Football: Wolves draw blank

Wolverhampton 0 Sheffield United 0
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In A bookshop in the town, the Wolverhampton Wanderers Quiz Book is marked down to pounds 1. Clearly Molineux's long sufferers have had enough of questions. They now want some answers. The club's patron, Sir Jack Hayward, has spent some pounds 40m on stadium and team and the best to be said about that so far is that it is a rather fine stadium. We could be charitable. To paraphrase an old manager with a gift for these things, perhaps it was the heat that made Wolves freeze yesterday.

Both these teams may still be unbeaten but only Sheffield United should point to it with pride. Their newly appointed manager, Nigel Spackman, has them well organised in a new 3-5-2 system and they might well have poached all three points had they taken one of a poor match's few chances, the majority of which fell to them. "We changed our system to counter Wolves and it worked," the impressive Spackman said.

By contrast, Wolves lacked urgency or drive and created little. A belief that this might finally be a promotion year had been fuelled by two opening 2-0 wins, at Norwich and then Queen's Park Rangers in the Coca-Cola Cup, but on this evidence such speculation is premature. Not that the Wolves manager, Mark McGhee, viewed it the same way. "I can't believe how some people see it," he said. "We played well and passed the ball. It was a major result for us. I'm delighted."

Neither club wanted to be here, of course. Both were defeated in last season's play-offs by Crystal Palace, United's grief the greater after the last-gasp goal at Wembley by David Hopkin, and thus rejoined the long list of clubs who are considered too big for the Nationwide League.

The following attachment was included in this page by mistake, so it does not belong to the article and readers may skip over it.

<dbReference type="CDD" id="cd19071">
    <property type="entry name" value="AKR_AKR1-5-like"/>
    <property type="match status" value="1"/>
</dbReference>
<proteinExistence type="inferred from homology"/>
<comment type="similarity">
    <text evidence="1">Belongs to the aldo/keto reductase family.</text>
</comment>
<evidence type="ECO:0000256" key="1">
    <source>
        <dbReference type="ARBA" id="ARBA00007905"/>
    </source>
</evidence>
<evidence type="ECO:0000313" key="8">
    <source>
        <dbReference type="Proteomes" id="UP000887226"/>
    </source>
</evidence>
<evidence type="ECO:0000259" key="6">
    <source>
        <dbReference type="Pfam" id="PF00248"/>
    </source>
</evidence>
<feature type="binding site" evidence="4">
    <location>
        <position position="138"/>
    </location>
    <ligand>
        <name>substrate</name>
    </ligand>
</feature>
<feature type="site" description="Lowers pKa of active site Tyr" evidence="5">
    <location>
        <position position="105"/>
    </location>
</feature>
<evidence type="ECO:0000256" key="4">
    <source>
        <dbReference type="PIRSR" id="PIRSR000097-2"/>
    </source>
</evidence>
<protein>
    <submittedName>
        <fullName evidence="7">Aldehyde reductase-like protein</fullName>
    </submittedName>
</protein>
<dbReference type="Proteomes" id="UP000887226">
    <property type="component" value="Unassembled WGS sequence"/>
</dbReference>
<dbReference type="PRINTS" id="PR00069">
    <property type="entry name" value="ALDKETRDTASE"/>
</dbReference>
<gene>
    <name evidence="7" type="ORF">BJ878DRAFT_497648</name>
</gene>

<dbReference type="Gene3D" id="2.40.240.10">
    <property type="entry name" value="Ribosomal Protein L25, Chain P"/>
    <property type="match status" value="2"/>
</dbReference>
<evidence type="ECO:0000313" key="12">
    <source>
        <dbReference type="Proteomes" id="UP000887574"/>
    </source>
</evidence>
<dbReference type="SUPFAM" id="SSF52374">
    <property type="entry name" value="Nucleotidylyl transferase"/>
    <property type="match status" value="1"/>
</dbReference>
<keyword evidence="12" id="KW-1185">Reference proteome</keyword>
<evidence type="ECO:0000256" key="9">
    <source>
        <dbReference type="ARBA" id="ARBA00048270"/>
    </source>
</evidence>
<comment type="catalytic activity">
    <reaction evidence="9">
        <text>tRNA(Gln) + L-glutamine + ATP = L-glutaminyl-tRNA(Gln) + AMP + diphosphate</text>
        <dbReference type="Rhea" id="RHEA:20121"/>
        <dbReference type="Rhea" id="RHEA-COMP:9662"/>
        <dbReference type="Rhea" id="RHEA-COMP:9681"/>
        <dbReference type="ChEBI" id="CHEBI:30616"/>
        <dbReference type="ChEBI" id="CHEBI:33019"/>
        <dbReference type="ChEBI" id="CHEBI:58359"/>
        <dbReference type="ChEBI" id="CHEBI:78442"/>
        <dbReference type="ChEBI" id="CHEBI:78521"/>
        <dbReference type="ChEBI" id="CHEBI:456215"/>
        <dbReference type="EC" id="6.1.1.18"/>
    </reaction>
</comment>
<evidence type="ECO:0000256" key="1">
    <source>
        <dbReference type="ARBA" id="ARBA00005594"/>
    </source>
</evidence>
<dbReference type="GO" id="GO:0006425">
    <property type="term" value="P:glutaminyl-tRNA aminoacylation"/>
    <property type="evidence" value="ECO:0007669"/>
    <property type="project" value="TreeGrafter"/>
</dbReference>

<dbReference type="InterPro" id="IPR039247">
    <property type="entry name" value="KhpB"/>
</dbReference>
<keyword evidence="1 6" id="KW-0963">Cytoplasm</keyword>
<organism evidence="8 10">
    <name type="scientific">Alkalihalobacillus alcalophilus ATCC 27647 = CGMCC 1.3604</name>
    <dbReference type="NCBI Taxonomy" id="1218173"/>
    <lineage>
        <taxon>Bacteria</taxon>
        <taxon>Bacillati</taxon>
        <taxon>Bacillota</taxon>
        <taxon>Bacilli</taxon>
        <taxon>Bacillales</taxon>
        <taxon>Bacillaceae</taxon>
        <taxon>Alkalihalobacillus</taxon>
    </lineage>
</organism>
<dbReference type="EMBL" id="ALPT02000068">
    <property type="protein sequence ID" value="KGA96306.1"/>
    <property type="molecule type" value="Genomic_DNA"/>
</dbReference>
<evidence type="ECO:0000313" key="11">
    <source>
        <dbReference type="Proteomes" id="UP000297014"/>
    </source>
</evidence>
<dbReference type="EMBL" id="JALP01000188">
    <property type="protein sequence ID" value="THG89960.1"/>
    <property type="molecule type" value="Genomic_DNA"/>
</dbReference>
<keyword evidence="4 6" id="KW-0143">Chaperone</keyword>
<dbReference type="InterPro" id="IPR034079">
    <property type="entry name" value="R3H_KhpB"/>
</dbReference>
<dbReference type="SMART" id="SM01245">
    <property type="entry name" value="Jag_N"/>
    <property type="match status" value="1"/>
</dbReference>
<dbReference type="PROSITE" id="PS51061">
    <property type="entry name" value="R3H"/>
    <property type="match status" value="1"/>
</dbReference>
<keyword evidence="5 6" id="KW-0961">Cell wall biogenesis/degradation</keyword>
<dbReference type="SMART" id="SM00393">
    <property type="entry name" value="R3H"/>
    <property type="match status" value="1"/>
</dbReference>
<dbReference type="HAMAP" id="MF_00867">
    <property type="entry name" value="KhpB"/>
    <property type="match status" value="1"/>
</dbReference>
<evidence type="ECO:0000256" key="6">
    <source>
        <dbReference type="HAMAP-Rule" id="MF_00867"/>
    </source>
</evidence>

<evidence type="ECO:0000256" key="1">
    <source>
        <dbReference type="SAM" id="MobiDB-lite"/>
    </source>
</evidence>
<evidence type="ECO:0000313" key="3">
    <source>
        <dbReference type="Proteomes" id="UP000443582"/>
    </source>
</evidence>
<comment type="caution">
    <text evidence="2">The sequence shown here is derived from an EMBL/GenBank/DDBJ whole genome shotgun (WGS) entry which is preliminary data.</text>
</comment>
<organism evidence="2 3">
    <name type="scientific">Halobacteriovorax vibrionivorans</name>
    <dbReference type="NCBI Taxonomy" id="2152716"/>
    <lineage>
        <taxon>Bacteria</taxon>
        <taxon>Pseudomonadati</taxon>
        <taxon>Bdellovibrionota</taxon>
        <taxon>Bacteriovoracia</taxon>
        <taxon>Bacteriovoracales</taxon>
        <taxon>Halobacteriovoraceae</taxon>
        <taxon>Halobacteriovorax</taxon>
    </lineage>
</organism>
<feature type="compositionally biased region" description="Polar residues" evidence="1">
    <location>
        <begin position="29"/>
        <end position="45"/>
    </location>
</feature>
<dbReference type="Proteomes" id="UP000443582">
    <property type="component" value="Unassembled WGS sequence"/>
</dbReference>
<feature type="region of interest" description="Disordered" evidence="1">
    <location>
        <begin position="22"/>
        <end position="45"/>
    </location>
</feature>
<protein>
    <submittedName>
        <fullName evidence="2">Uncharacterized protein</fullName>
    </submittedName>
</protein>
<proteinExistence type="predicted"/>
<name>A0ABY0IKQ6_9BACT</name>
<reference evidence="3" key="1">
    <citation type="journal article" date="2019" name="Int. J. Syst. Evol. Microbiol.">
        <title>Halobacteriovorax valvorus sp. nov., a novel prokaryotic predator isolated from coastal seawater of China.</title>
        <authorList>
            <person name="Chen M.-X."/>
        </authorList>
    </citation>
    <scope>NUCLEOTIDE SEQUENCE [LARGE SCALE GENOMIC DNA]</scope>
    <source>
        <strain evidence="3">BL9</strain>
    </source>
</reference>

United's legacy of disappointment looked the less from the outset, however. The new formation gave them a more attacking aspect with the wing-backs Vasilis Borbokis, a pounds 900,000 signing from AEK Athens, and the 20-year- old Cornishman Wayne Quinn prominent. At the back, the 37-year-old Paul McGrath, on a month-to-month contract, organised and covered well as spare man, while up front Brian Deane, having returned from Leeds for pounds 1.5m, was a lively target.

For Wolves, Steve Sedgley, the pounds 500,000 signing from Ipswich, was composed and constructive at the back but they could establish little rhythm. The aim was clearly to send free Steve Bull or Don Goodman, but the latter in particular, although willing, was too rushed in his work. Just behind them, the 17-year-old prospect Robbie Keane, who had scored both goals at Norwich, learned a hard lesson against Nicky Marker.

The game's two best chances fell to Deane. Early in the first half, Borbokis switched play perceptively from the right to Quinn on the left and from his deep cross Deane's volley was turned aside by Mike Stowell, one of the division's best goalkeepers.

Then, midway through the second half, the keeper excelled himself by deflecting Deane's stooping header from Quinn's cross. Stowell also recovered to grab the ball after the substitute, Andy Scott, had gone round him.

It took Wolves half an hour to create a goal-scoring opportunity, Goodman clipping the outside of a post from Steve Froggatt's cross, and only the introduction of Mixu Paatelainen for Bull livened them up.

Despite his optimistic verdict, McGhee is aware of the deficiencies, his priority a creative midfield player although he admits he cannot secure his intended target, Aston Villa's Sasa Curcic, with just the pounds 2m he has received from Crystal Palace for Neil Emblen. Still more questions than answers.